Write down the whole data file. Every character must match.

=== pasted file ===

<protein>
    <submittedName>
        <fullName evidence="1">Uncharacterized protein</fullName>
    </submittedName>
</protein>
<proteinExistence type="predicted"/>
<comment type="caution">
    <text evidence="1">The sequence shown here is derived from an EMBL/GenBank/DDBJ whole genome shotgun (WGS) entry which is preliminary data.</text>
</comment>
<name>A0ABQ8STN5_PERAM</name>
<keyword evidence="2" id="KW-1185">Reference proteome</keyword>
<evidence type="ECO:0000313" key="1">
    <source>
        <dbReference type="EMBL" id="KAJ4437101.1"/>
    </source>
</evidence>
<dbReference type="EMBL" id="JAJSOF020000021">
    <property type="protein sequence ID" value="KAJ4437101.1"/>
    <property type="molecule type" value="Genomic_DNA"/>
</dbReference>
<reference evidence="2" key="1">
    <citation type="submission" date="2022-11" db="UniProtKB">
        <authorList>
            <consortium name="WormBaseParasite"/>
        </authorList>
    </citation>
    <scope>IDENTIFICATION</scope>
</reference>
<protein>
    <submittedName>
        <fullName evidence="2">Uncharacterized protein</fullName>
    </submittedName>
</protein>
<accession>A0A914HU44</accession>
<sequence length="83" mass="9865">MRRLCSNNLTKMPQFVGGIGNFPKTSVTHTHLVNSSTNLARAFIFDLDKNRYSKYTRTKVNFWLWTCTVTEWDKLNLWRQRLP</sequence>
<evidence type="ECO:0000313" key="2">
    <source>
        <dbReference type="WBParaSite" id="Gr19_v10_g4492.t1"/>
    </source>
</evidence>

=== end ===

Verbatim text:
<protein>
    <submittedName>
        <fullName evidence="1">Uncharacterized protein</fullName>
    </submittedName>
</protein>
<proteinExistence type="predicted"/>
<comment type="caution">
    <text evidence="1">The sequence shown here is derived from an EMBL/GenBank/DDBJ whole genome shotgun (WGS) entry which is preliminary data.</text>
</comment>
<name>A0ABQ8STN5_PERAM</name>
<keyword evidence="2" id="KW-1185">Reference proteome</keyword>
<evidence type="ECO:0000313" key="1">
    <source>
        <dbReference type="EMBL" id="KAJ4437101.1"/>
    </source>
</evidence>
<dbReference type="EMBL" id="JAJSOF020000021">
    <property type="protein sequence ID" value="KAJ4437101.1"/>
    <property type="molecule type" value="Genomic_DNA"/>
</dbReference>
<reference evidence="2" key="1">
    <citation type="submission" date="2022-11" db="UniProtKB">
        <authorList>
            <consortium name="WormBaseParasite"/>
        </authorList>
    </citation>
    <scope>IDENTIFICATION</scope>
</reference>
<protein>
    <submittedName>
        <fullName evidence="2">Uncharacterized protein</fullName>
    </submittedName>
</protein>
<accession>A0A914HU44</accession>
<sequence length="83" mass="9865">MRRLCSNNLTKMPQFVGGIGNFPKTSVTHTHLVNSSTNLARAFIFDLDKNRYSKYTRTKVNFWLWTCTVTEWDKLNLWRQRLP</sequence>
<evidence type="ECO:0000313" key="2">
    <source>
        <dbReference type="WBParaSite" id="Gr19_v10_g4492.t1"/>
    </source>
</evidence>